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Journal of Case Reports
Corneal Involvement in Herpes Zoster Maxillaris: A Rare Occurrence
Shovna Dash, Gayatree Mohanty
Department of Ophthalmology, Kalinga Institute of Medical Sciences & Pradyumna Bal Memorial Hospital, Bhubaneswar, Odisha, India.
Corresponding Author:
Dr. Gayatree Mohanty 
Email: mgayatree@gmail.com
Received: 03-MAY-2020 Accepted: 20-JUL-2020 Published Online: 20-AUG-2020
DOI: http://dx.doi.org/10.17659/01.2020.0045
Abstract
Background: Herpes zoster ophthalmicus occurs due to reactivation  of  latent  varicella-zoster  virus  in  the  trigeminal  ganglion,  commonly  involving  the  ophthalmic  division.  To  the  best  of  our  knowledge,  ocular  involvement  in  zoster  cases  affecting  the  maxillary  division  have  been  rarely  reported. Case Report: We  present  two  young  females  with  herpes  zoster  ophthalmicus  involving  the  maxillary  division  with  corneal  involvement. Conclusion: All  cases  of  zoster  infection  should  be  referred  to  an  ophthalmologist  for  early  intervention  and  prevent  sequelae  like  corneal  opacity.  Maxillary  zoster  may  sometimes  precede  ophthalmic  zoster  and  zoster  ophthalmicus  may  occur  without  skin  rashes,  involving  only  the  cornea  or  iris.
Keywords : Cornea, Corneal Opacity, Herpes Zoster Ophthalmicus, Ophthalmologists, Varicella Zoster Virus Infection.
Introduction

Herpes  zoster  ophthalmicus  is  a  neurocutaneous  disorder  caused  by  the  Human  Herpes  Virus-3,  the  same  virus  that  causes  varicella.  Approximately  13%  of  the  patients  present  with  infections  involving  any  of  the  three  branches  of  the  trigeminal  nerve.  However  involvement  of  the  maxillary  division is  quite  rare,  approximately  seen  in  1.7%  of  the  cases.  We  come  across  innumerable  cases  of  herpes  zoster  infection  in  our  clinic  and   are  well-versed  with  it.  It’s  easy  to  spot  prototype  cases  of  herpes  zoster  ophthalmicus  but  it  is  rare  to  encounter  cases  with  only  the  maxillary  division  being  involved  and  detect  ocular  involvement.  Here  is  a  brief  report  of  two  young  females  with  similar  findings.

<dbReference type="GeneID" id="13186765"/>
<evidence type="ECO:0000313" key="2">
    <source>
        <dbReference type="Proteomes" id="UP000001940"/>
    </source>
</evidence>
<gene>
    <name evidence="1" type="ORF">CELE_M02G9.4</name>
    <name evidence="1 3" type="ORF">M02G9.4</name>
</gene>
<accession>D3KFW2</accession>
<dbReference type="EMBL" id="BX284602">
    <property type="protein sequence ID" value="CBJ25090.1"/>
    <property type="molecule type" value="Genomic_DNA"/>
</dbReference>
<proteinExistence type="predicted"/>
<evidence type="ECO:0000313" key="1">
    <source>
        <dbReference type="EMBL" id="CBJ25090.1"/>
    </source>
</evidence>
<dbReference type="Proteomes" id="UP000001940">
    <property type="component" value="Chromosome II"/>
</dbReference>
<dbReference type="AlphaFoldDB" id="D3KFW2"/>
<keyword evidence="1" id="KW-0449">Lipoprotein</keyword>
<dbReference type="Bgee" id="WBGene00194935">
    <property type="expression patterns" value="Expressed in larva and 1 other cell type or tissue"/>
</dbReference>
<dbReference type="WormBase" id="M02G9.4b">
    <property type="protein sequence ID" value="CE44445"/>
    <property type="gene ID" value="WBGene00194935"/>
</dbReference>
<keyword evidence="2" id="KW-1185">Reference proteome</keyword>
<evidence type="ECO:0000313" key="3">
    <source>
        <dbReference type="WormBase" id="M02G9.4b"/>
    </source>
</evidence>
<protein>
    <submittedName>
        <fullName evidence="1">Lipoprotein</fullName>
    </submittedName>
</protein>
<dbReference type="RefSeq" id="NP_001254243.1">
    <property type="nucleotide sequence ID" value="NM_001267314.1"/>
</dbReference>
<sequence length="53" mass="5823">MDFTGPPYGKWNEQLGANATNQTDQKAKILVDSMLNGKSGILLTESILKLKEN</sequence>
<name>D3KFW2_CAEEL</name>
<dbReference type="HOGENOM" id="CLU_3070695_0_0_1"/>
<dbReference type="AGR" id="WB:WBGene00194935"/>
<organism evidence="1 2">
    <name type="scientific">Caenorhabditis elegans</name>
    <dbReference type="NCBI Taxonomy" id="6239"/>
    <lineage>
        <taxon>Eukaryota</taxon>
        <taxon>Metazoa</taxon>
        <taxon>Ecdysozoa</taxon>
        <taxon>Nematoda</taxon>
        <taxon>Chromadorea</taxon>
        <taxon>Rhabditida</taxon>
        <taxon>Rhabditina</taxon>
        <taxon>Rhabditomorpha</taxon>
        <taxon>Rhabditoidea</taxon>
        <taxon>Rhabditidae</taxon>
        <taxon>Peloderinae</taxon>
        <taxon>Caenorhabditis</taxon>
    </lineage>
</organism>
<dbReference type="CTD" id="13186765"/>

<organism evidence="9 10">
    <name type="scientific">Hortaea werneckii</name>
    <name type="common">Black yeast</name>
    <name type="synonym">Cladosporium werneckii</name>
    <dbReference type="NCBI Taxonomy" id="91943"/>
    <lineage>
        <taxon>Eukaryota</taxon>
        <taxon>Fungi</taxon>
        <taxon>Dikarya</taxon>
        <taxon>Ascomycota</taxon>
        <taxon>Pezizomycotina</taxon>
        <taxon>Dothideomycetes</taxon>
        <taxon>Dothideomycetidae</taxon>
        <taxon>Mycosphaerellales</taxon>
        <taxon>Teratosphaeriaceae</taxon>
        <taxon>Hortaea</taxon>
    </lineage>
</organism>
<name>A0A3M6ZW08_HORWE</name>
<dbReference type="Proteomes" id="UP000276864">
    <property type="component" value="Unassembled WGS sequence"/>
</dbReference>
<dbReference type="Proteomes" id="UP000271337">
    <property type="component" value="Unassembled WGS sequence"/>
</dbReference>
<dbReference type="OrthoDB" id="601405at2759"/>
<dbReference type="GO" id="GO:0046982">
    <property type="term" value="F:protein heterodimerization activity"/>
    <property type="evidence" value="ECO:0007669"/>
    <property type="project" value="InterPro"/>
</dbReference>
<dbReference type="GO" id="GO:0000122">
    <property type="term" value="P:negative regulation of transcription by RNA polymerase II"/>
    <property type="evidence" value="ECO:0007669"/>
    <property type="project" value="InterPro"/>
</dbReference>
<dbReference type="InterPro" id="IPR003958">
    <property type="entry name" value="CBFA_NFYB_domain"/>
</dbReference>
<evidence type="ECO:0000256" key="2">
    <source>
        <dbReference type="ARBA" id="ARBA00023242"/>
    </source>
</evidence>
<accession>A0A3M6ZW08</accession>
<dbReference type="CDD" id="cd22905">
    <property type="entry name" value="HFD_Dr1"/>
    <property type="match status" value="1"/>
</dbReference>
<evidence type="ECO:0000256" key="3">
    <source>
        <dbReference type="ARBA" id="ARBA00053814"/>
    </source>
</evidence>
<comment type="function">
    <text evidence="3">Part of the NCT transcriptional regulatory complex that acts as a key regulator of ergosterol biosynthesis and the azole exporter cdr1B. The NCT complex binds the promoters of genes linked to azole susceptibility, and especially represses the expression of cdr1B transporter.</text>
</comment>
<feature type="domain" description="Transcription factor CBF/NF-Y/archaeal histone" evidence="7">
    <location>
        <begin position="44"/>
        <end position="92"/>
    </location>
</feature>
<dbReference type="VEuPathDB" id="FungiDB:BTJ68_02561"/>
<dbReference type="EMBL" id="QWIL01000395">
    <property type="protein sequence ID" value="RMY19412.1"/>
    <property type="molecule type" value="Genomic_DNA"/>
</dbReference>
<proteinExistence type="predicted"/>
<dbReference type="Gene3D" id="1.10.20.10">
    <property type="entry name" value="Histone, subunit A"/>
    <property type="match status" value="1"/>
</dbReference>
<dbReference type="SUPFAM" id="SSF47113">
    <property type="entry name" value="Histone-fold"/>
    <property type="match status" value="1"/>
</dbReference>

Our   hospital  based  observational  study  has  been  approved  by  the  Institutional  Ethics  Committee  according  to  the  tenets  of  the  declaration  of  Helsinki. Written  informed  consent  was  taken  from  the  patient  for  collection  of  his/her  details  and  images.

Case Report

Two  young  females   presented  with  complaints  of  decreased  vision  in  left  eye  with  vesicular  eruptions  over  their  left  cheek,  side  of  nose  and  upper  lip.  Both  patients  had  multiple  eruptions  in  various  stages  on  the  left  side  of  face,  over  the  malar  eminence, side  of  nose,  tip of nose, upper  lip  and  near  the  angle  of  mouth. There  was  mild  lower  lid  edema  and  ciliary  congestion  in  the  left  eye  in  both  the  cases. A corneal sensation of the left eye was diminished.  Fluorescein staining was negative in both cases.  Ocular movements and intraocular pressure   were normal.
Our first case had  a  diffuse  patch  of  anterior  stromal  infiltration  in  the  lower  one-third  of  the  cornea  without  epithelial  involvement  and   best corrected  visual  acuity  6/6(p)   and   6/18 [Fig.1]. In second case, a  limbal  phlyctenular  lesion  was  associated  with  conjunctival  congestion  at  nine  o’clock  position  and  best  corrected  visual  acuity  6/6  and   6/12(p) [Fig.2].




A clinical diagnosis of maxillary zoster  was made based on the typical, sharp limitation of vesicular eruptions within a specific area of neural  distribution. There was no oral mucosal ulceration. Otorhinolaryngology and dental examination supported the diagnosis of maxillary zoster.  Routine investigations were done. Blood sugar was normal.  HIV and syphilis were ruled out by serological tests. Oral  acyclovir  800 mg  5 times  a  day for 7 days was prescribed, supplemented  by  NSAIDs. Antibiotic drops were prescribed along  with  antibiotic  ointment  for  the  lesions.

Discussion